Moneycontrol
Mar 20, 2017 07:59 PM IST | Source: Moneycontrol.com

COMMENT-Five reasons why the market is not topping out anytime soon

As Sir John Templeton said ‘Bull markets are known to be born on pessimism, grown on skepticism, mature on optimism and die on euphoria.’

COMMENT-Five reasons why the market is not topping out anytime soon
Shishir Asthana

Moneycontrol Research

Markets are trading at levels they have not seen before. Both broad indices BSE Sensex and NSE Nifty are at their lifetime highs. Generally analysts are cautious whenever markets touch new highs as the fall from these rarefied altitudes can be as sudden as it is steep.

As Sir John Templeton said ‘Bull markets are known to be born on pessimism, grown on skepticism, mature on optimism and die on euphoria.’ The question to ask is are we in the ‘euphoric territory’ and so should be cautious, or should we take our foot off the brake pedal and go for it?

Let’s look at the issue from various parameters to get an idea of where the market and evaluate the possibility of being stranded at these high levels.

Valuations: Even as broad market indices have touched a new high their valuations are nowhere close to the peak levels. There may be individual stocks that are trading at record valuations but on the whole the indices have some way to go before they replicate the euphoria of 2000 or 2007. BSE Sensex presently trades on a trailing PE of 22.68 which is above the long term average of around 19 but is nowhere close to euphoric levels of between 28-30 which was seen in 2000 and 2007. Strictly on valuation of broad index there is still enough room for the market to move.

Stock participation: An indicator of euphoria is when most of the stocks are touching new highs along with the market. Among the 30 Sensex stocks only 6 stocks are trading at their lifetime highs. In the case of NSE Nifty the number is only 6 out of 50 stocks.

Market Breadth: Another indicator is the breadth of the market. During a euphoric bull run, most of the stocks are advancing. Peak levels of advance decline ratio (ADR) of stocks traded shows that at both the instances (2000 and 2007) nearly 7 out of ten stocks were advancing, or a ratio of 2.33. Currently ADR is at a modest 1.7.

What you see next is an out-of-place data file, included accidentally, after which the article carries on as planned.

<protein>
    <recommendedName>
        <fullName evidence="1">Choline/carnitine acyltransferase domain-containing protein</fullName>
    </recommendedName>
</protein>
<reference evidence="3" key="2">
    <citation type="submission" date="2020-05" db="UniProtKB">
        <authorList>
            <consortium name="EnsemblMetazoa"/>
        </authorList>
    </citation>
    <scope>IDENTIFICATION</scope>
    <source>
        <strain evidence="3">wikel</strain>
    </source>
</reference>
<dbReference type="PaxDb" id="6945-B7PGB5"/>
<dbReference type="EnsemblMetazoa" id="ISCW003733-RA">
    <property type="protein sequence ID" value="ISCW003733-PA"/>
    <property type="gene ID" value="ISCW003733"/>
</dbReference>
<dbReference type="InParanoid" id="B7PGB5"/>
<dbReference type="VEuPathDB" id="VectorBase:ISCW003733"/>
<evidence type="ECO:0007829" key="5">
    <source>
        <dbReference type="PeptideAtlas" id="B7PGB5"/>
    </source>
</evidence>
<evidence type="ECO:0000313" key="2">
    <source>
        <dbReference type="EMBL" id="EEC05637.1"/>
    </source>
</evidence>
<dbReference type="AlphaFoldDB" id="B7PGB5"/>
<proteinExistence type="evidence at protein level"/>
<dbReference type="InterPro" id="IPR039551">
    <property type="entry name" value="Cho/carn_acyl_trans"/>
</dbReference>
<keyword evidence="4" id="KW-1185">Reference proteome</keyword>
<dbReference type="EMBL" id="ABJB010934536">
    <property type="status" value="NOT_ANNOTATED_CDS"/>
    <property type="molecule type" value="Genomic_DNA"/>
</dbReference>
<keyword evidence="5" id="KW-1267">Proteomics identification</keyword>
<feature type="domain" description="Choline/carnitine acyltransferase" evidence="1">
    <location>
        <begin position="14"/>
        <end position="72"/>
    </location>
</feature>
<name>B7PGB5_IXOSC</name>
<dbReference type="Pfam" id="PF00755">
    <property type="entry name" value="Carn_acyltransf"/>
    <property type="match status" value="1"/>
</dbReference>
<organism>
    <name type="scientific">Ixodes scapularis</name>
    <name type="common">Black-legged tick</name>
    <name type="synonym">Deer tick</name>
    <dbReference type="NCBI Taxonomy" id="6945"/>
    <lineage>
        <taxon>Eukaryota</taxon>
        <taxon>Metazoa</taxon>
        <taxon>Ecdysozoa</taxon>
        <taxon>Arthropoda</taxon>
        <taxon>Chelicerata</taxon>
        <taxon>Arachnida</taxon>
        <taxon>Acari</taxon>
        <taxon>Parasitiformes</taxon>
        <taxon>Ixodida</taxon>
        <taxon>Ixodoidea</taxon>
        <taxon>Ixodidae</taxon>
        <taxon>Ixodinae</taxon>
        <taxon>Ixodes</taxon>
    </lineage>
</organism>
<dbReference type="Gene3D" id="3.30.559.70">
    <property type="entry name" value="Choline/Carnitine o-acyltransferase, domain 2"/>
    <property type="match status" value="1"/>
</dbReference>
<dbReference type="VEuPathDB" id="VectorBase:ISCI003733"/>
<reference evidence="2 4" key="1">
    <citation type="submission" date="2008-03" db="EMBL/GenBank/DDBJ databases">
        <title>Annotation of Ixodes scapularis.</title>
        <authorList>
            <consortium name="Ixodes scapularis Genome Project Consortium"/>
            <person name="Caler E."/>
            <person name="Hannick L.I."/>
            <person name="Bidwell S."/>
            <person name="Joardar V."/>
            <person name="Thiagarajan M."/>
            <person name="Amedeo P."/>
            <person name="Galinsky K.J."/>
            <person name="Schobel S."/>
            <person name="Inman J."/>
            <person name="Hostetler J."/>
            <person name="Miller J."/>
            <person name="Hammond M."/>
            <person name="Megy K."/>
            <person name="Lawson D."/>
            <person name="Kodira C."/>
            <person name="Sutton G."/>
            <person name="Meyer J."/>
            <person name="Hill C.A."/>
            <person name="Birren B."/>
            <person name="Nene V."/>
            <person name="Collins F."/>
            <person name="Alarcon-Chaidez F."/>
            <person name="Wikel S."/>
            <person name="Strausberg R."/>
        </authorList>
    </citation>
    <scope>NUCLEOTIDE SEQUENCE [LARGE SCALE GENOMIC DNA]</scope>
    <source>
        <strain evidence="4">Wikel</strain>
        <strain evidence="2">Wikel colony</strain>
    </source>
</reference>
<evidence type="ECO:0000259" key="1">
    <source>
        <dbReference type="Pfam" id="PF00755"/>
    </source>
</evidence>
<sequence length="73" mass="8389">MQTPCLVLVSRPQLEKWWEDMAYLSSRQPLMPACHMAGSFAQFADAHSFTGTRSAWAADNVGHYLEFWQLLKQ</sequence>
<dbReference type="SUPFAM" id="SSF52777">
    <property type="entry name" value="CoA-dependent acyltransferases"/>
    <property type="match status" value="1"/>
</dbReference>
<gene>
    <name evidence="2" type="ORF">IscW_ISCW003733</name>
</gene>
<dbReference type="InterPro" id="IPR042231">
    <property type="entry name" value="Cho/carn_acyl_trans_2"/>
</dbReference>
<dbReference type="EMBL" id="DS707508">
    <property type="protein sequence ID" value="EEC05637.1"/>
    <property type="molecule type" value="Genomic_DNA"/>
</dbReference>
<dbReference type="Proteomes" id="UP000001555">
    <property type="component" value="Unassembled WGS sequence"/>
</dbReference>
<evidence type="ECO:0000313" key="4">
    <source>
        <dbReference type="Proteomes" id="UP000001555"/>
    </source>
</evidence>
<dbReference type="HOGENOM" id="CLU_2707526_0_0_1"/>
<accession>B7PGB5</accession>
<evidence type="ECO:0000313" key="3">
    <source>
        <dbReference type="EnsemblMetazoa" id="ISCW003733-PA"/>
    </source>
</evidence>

Fund raising: When markets go ballistic, small companies approach the market with fund-raising proposals. The ones already listed tend to announce fund-raising plans through the secondary market as money is easily available at high valuations. This does not seem to be the case presently. Those companies that are approaching the market are all-high quality companies; though valuations may be high in some cases they are still not at record levels.

Environment: It is said that when the cab driver or your barber gives you a stock tip it is time to be wary. In the present scenario there are more cases of people missing out on the rally than tales of those making tons of money from the market. We still have ‘experts’ advising caution and analysts basing their recommendations on reasonable valuations. In earlier rallies five-year forward profit numbers were used by analysts to justify the market prices.

There may be a case for a short-term correction, especially on account of external factors and the year-end results season. However, nothing in the air smells of a top. There is still a lot of money to be made before we reach there.
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